Fig. 1

(a) Structure of a microcantilever FPA pixel, (b) an FPA photo captured by a scanning electron microscope, and (c) deflection of the bimaterial cantilever under IR radiation.

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2.2.

Fabrication of the Bimaterial Microcantilever FPA

A bulk silicon micromachining process, which is schematically shown in Fig. 2, has been developed to fabricate the bimaterial microcantilever FPA. The fabrication starts with a double side polished silicon wafer with a thickness of 300 μm. The detailed micromachining steps are introduced as follows: first, an SiO2 film of 200 nm is deposited to form the etching buffer layer between the structure layer and the substrate, and a layer of low stress SiNx of 1 μm is deposited with the low pressure chemical vapor deposition method. Second, a 500 nm Au film is sputtered and patterned to form the bimaterial arms with a wet etching technique. Third, in order to decrease the bending and the surface roughness of the cantilever reflector, only 50 nm Au film is sputtered and patterned as the reflecting mirror on the SiNx absorber with a lift off technique. Next, the SiNx cantilever structure is patterned and etched with reactive ion etching (RIE) technique. Fifth, a glass wafer is patterned and etched to form a 60 μm deep cavity with the cavity dimension the same as the FPA. Then the glass and silicon wafers are anodic bonded together. Here, the glass wafer is used as a supporting wafer to avoid the thin FPA structure to be broken. Next, the silicon wafer is thinned down to 100 μm in KOH solution to increase etching uniformity and decrease footing effect in the following inductively coupled plasmas (ICP) etching. In the penultimate stage, double-side lithography is used to pattern the backside silicon. At last, the silicon substrate is anisotropically etched in ICP system and the SiO2 buffer layer is etched in RIE system to release the cantilevers.

Fig. 2

Fabrication process of the FPA.

OE_52_2_026403_f002.png

In this process, silicon-glass anodic bonding and deep reactive ion etching (DRIE) techniques are introduced to selectively remove the substrate silicon at the area where the cantilevers are located and form a silicon frame for each of the cantilever pixels. Figure 1(b) shows an FPA photo captured by a scanning electron microscope.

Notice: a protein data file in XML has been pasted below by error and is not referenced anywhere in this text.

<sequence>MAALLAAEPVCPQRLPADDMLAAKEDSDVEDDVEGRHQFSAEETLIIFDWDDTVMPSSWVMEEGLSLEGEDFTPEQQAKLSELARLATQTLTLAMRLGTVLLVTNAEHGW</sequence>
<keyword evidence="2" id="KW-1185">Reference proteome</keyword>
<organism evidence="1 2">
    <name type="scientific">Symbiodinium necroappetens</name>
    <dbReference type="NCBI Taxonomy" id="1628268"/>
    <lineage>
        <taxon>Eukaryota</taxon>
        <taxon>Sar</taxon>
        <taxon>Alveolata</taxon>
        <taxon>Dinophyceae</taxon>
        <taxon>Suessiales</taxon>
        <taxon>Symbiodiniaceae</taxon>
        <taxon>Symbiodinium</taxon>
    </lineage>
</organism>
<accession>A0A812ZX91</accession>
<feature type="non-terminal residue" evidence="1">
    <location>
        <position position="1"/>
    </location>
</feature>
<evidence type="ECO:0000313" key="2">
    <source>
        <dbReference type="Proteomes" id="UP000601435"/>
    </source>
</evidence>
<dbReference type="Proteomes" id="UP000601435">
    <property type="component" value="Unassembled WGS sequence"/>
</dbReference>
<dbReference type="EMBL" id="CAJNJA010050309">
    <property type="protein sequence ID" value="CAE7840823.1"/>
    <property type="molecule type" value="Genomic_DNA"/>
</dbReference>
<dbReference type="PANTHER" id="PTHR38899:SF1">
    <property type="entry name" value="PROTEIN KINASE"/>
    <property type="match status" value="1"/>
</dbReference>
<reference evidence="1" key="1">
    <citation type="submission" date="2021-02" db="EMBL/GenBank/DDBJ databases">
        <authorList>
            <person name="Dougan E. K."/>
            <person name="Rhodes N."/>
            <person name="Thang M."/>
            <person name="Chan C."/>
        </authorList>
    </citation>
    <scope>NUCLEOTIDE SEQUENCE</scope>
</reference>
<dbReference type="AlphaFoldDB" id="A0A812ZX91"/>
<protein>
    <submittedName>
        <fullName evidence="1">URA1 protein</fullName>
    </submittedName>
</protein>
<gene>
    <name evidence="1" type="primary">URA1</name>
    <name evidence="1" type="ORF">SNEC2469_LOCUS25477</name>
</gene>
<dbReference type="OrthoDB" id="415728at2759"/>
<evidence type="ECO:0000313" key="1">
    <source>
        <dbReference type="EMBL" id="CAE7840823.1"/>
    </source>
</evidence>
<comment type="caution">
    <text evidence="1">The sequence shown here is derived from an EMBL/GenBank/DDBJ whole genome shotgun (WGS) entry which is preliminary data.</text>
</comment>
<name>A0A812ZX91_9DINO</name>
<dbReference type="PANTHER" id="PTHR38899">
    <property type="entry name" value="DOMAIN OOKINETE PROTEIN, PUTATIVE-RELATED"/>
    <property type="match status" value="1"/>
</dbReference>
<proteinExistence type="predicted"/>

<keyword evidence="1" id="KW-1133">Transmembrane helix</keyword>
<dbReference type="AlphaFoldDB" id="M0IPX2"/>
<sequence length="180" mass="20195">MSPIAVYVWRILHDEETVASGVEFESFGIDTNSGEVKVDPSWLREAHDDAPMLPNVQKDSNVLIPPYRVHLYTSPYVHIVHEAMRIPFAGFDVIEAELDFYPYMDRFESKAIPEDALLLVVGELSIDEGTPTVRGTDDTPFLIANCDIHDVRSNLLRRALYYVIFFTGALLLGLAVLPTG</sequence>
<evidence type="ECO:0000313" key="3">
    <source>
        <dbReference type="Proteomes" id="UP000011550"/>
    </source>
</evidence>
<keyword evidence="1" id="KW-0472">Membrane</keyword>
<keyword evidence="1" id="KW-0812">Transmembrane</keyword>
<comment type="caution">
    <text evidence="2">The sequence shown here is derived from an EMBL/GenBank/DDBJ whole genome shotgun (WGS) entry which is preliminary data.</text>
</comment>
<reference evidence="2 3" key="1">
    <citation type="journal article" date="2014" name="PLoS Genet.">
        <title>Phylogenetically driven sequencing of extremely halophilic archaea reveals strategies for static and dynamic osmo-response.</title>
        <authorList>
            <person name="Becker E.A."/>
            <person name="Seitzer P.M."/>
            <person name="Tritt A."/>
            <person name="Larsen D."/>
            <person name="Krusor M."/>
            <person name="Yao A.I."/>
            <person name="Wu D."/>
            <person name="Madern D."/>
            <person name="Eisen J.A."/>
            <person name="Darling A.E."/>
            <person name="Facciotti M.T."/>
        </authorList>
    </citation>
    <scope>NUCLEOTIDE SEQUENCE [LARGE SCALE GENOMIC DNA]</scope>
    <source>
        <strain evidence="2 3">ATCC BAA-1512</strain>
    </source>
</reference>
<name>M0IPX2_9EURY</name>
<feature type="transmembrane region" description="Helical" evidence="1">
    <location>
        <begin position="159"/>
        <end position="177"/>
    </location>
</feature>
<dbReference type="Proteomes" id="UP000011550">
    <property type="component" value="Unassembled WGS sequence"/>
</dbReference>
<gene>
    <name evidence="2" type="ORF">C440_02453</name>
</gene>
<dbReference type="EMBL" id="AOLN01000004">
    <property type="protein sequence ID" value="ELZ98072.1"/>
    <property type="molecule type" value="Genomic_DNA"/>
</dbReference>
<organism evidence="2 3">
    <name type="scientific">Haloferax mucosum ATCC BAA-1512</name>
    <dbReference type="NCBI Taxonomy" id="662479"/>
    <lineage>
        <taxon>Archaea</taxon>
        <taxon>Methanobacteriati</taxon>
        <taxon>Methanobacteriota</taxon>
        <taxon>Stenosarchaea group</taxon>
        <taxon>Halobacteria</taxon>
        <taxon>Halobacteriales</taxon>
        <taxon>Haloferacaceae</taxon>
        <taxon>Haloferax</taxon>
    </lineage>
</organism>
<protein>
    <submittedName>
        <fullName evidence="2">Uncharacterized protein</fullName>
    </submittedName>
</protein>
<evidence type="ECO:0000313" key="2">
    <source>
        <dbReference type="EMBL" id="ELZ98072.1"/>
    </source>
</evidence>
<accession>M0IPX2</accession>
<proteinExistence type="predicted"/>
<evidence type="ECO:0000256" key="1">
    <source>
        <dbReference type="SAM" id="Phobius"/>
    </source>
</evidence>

2.3.

Optical-Thermal Transducing Theory of SWIR, MWIR, and LWIR

We define the wavelength range of SWIR from 1 to 3 μm, the range of MWIR from 3 to 8 μm, and the range of LWIR as 8 to 14 μm. It is known that the temperature of bimaterial microcantilever will change owing to the absorption of infrared radiation. The optical-thermal transducing calculation theory based on different wavebands can be given by the following two steps. The first step is to calculate the change of energy to temperature per unit area in the SWIR, MWIR, and LWIR wavebands respectively. The second is to get the microcantilever’s temperature change caused by the IR target’s temperature change according to the first step’s results.

Above all, (dP/dT)λ1λ2 is defined as the change of energy to temperature per unit area in the specific IR waveband. The calculation formula of dP/dT can be expressed as16

(1)

dPdT=c1c2ec2/λTλ6T2(ec2/λT1)2c1λ5(ec2/λT1)×c2λT2,
where ec2/λT1. Here c1 stands for the first radiation constant and c2 is the second radiation constant, λ is the wavelength of IR radiation. Then (dP/dT)λ1λ2 is given by

(2)

(dP/dT)λ1λ2=vλ1λ2×λ1λ2(dPdT)dλ.

Here vλ1λ2 represents the infrared radiation conversion efficiency (absorptivity) of the bimaterial microcantilever pixel, λ1λ2 stands for the specific IR waveband, λ1 is the minimum wavelength and λ2 is the maximum wavelength. The different values of v in different IR wavebands can be gotten by the measurement results of Nicolet Magna 750 Fourier Transform Infrared Spectrometer. The values of v are about 35%, 38%, and 61% in the SWIR, MWIR, and LWIR wavebands.

Next, the cantilever temperature change caused by the temperature change of the IR target source can be expressed as17

(3)

ΔT=Aετπ(dP/dT)λ1λ24Fno2(Garm+Grad)×ΔTs,
where A stands for the cantilever pixel’s absorption area, τ is the transmission efficiency of the infrared through-window, ε is the emissivity of the pixel, Fno is the ratio of aperture and focal length of the infrared lens (Fno=1), Garm is the thermal conductance of the thermal isolation arm, and Grad is the radiation conductance of the FPA pixel. The radiation conductance Grad of the microcantilever pixel can be expressed as